It is clear that HPV, the human papilloma virus, is the principal cause of cervical cancer.
But what is the best way to identify women who are at risk from the common virus: using the traditional method of looking for cell abnormalities on the cervix, or testing for the presence of high-risk strains of HPV?
Canadian researchers yesterday announced a massive study to try to answer that bedevilling question, a project that will enroll more than 33,000 women 25 to 65 years old in the Vancouver area.
Janet Abe, a 38-year-old production manager at a Vancouver magazine, has enrolled as a student participant, motivated to do so because both her parents have endured bouts of cancer in recent years.
"My family has been touched by cancer and the care was great so I wanted to give something back," she said. "This is one of the simplest things a woman can do because you don't even have to change your routine."
Ms. Abe and the other women in the study will undergo routine testing - in which cells are scraped from the cervix using a small paddle - but the samples will be processed differently in the laboratory.
The study participants will be divided into three groups:
One will undergo a traditional, annual Pap test, in which cells are analyzed by a laboratory technologist looking for cellular changes;
another group will receive an HPV test, repeated after two years if no HPV is found;
the third group will get an HPV test, repeated after four years if no HPV is found.
Andy Coldman, vice-president of population oncology at the B.C. Cancer Agency and the study's principal investigator, said the research is expected to identify which testing method is better and which time interval is better for testing.
"The goal here is to do a better job of controlling the disease - to prevent as many women as possible from developing cervical cancer," he said.
Biologically, Dr. Coldman said, there is little doubt the HPV test is more accurate than Pap testing for detecting cervical cancer, but there are complicating factors in determining the ideal screening approach.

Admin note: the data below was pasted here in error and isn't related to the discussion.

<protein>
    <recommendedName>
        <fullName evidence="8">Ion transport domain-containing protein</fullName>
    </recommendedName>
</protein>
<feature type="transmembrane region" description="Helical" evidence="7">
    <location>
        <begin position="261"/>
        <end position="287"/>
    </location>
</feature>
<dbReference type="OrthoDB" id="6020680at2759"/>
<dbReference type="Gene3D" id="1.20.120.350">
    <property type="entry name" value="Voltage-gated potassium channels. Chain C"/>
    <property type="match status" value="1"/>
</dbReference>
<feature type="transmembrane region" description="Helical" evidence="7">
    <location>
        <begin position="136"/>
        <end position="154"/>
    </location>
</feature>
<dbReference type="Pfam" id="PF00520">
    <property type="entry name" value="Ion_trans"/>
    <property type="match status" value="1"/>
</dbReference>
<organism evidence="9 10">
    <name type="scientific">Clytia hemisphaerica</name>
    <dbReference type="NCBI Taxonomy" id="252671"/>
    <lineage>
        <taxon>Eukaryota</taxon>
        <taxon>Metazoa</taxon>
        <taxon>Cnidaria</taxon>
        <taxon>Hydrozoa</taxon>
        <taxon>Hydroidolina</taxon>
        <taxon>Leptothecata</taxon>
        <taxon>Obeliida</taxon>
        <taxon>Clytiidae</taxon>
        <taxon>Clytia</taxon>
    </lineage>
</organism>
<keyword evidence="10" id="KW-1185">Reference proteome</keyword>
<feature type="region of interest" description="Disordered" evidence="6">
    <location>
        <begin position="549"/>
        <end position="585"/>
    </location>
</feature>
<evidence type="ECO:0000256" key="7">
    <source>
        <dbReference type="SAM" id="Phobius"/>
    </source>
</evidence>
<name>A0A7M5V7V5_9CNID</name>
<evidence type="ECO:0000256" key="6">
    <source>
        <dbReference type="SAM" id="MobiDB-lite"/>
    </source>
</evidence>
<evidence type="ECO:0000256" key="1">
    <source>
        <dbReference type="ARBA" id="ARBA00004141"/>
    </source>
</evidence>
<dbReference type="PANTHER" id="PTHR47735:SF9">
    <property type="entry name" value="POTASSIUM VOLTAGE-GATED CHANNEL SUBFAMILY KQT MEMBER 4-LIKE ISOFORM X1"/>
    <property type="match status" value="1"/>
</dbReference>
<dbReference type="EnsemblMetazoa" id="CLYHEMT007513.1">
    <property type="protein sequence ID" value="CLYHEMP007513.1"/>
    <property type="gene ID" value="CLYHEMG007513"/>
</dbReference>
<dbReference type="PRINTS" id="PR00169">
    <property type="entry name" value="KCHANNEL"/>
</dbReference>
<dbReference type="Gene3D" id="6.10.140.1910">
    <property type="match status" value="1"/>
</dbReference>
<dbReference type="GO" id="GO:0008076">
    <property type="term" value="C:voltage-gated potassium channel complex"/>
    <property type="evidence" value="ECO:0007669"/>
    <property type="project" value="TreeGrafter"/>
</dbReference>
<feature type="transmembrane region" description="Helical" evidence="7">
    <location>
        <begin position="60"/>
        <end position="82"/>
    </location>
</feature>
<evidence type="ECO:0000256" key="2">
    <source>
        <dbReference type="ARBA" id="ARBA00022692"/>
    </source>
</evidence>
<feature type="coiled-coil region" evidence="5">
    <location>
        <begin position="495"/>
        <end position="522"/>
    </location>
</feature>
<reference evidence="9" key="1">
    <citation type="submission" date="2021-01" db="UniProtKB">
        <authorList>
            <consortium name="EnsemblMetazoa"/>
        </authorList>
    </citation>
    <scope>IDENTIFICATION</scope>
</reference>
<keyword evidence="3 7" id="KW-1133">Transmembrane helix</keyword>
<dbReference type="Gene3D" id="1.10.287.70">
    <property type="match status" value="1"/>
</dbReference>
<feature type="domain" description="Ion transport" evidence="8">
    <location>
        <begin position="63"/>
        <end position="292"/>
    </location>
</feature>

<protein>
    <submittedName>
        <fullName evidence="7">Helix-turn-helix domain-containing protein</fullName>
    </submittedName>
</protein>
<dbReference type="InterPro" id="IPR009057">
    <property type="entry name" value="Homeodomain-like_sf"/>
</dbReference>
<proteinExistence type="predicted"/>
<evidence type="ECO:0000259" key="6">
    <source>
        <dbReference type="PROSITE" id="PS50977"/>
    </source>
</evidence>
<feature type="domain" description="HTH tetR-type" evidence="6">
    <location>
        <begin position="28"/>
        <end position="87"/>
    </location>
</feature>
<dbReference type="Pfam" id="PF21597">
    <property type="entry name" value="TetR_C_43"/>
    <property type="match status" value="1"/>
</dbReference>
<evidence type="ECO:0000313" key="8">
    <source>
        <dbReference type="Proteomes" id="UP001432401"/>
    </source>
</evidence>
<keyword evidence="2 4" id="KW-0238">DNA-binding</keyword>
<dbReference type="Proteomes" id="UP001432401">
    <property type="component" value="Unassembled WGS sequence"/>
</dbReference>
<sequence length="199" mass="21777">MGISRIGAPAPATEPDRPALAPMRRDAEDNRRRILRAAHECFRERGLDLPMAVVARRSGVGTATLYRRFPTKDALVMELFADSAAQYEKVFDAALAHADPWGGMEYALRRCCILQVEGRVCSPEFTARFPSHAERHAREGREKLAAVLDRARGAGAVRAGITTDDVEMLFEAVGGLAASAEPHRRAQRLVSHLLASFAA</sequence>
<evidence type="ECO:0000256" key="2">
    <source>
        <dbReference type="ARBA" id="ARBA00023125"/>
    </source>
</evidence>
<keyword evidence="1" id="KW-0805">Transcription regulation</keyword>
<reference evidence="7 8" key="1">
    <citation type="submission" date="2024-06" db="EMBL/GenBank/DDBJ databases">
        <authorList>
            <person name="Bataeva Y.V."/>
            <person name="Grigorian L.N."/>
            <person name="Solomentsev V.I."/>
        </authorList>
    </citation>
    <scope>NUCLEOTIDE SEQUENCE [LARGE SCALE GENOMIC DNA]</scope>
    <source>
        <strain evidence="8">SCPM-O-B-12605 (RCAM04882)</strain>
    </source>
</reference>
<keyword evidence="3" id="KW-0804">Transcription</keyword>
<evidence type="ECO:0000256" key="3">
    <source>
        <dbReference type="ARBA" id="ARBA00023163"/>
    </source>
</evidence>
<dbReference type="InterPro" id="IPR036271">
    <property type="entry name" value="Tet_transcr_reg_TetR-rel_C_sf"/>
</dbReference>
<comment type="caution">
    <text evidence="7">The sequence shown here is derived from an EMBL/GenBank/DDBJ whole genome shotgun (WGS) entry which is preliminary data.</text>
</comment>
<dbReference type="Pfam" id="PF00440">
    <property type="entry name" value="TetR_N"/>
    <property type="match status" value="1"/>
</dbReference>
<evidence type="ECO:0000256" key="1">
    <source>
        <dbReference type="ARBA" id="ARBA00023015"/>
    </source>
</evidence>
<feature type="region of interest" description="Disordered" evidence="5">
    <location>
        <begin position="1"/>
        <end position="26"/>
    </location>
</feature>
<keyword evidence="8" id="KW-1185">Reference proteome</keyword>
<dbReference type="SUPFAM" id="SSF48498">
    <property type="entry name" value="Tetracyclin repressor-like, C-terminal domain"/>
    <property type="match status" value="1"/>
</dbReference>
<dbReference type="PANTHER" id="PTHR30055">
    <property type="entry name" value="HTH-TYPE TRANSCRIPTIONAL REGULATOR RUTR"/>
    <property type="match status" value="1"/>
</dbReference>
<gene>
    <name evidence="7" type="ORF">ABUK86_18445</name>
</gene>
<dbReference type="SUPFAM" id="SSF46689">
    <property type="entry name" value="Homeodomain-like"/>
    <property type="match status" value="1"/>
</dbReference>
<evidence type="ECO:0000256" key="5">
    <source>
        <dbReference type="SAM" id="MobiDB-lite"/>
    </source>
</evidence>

The Pap test generates a lot false negatives, meaning it misses some cases of cancer.
The HPV test, meanwhile, generates some false positives, meaning it might point to cancer where there is none. Earlier research done in Canada found that the HPV test gave a false reading 6 per cent of the time, compared to 3 per cent for the Pap test.
There are also cost issues: The Pap test costs about $15, compared with $30 for HPV.
"It's a balancing act, and we want to figure out how to get the balance right," Dr. Coldman said.
The research is also expected to help determine whether cervical cancer screening is best done annually, every two years or every four years.
Ms. Abe said she hopes the research will help improve cervical cancer detection, but, she said, regardless of the findings, she will continue to go for annual gynecological exams.
"It doesn't matter which test is most effective. It's not replacing the need to go to the doctor. That's part of my routine for being healthy," she said.
Dr. Coldman said that is exactly the kind of issue that needs to be explored. "Not all the answers can be found in pure biology. There is a public health piece here that isn't clear."
Bhagi Singh, scientific director of the Institute of Infection and Immunity of the Canadian Institutes of Health Research, which is funding the study, said that while many experts already believe HPV testing is far superior to Pap testing, the issue needs to be probed thoroughly.
"For women, this is a very important question - in some cases, a matter of life or death," he said. "What seems obvious may not be."
For example, Dr. Singh said, the research will help determine whether the ideal testing method varies depending on age or ethnicity.
A study published in today's edition of the Journal of the National Cancer Institute suggests that HPV testing produces many more false positives in women under 35.
The research team, led by Guglielmo Ronco of the Centre for Cancer Prevention in Turin, Italy, recommends that, if HPV testing is done in younger women, that a "watchful waiting approach" be used - essentially that no action be taken for 12 months and that women be retested. This is because most HPV infections clear naturally.
In most of Canada, screening for cervical cancer is done using the Pap test, and only when results are unclear is the HPV test used. Another test, a colposcopy, is required to confirm a cancer diagnosis.
About 1,350 women were diagnosed with cervical cancer in Canada in 2007 and an estimated 390 died of the disease, according to the Canadian Cancer Society.
There is a vaccine available that protects against four strains of HPV that are responsible for the bulk of cervical cancer. But it is recommended that women who receive the vaccine - along with those who have not - undergo Pap testing once they are sexually active.